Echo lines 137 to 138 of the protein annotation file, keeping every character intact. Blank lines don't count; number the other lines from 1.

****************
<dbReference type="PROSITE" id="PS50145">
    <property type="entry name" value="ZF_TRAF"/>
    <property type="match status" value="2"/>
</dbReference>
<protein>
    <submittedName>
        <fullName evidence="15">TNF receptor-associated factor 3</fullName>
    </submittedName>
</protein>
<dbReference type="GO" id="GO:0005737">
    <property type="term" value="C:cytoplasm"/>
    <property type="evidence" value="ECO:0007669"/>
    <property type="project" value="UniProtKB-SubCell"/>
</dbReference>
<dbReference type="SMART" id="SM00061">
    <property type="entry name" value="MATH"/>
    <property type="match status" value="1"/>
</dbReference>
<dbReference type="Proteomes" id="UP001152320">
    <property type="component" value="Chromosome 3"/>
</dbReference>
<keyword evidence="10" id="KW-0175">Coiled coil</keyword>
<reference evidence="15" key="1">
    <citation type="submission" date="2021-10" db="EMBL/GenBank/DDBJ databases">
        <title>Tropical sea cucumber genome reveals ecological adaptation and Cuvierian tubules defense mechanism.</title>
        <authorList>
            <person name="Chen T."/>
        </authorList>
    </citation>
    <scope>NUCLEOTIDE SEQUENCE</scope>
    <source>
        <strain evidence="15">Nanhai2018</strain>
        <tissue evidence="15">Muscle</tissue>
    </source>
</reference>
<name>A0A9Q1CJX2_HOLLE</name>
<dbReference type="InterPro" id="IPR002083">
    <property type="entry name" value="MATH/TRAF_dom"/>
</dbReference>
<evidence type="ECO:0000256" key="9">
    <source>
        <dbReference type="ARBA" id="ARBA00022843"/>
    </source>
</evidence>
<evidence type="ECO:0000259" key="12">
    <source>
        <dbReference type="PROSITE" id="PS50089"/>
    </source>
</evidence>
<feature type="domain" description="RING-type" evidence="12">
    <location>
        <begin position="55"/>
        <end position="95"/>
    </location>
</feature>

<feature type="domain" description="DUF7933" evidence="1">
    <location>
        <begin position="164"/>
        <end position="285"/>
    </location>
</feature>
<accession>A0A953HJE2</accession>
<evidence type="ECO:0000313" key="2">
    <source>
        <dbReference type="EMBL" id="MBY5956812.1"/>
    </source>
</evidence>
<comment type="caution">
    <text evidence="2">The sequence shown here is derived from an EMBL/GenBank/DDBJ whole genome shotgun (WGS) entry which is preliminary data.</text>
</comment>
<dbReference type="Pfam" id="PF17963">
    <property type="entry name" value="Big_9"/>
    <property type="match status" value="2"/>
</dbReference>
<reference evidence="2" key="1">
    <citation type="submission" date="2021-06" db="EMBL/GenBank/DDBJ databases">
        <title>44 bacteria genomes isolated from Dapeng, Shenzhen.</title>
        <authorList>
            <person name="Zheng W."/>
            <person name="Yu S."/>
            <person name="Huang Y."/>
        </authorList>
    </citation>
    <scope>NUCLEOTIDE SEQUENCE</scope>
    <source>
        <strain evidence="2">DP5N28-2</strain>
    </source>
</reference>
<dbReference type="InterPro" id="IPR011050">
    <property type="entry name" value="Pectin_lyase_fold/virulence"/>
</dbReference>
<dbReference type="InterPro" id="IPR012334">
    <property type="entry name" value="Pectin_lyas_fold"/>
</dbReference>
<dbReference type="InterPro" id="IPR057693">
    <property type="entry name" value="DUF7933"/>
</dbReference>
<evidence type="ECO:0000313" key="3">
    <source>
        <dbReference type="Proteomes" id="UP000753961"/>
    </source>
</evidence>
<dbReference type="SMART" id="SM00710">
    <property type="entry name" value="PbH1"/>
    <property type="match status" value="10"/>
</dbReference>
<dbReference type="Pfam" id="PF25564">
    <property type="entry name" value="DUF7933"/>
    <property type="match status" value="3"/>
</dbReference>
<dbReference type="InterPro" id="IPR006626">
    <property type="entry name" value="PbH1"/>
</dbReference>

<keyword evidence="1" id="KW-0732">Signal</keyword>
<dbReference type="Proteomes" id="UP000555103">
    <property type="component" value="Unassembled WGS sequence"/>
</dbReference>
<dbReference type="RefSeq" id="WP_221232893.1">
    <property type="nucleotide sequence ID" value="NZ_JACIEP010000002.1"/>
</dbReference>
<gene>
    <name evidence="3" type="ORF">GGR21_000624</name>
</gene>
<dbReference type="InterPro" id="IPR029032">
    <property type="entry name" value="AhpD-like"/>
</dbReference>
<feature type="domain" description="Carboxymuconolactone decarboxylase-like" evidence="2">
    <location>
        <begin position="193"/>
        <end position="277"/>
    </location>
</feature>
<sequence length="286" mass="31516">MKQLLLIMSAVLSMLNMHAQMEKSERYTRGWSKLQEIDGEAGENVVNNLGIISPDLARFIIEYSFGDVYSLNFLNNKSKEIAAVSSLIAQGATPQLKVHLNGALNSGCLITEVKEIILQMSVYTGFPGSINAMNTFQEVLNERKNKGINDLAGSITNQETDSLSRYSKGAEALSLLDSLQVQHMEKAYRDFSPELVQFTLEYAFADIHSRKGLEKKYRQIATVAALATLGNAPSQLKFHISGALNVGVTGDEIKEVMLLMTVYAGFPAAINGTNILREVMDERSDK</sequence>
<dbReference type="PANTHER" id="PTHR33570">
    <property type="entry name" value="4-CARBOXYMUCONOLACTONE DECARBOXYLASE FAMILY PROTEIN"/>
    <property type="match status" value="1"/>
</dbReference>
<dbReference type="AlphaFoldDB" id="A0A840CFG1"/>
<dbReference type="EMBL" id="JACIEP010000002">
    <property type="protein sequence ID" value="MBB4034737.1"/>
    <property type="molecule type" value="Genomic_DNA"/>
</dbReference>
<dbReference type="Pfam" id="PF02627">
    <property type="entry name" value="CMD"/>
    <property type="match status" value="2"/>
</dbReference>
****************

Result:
</dbReference>
<dbReference type="AlphaFoldDB" id="A0A840CFG1"/>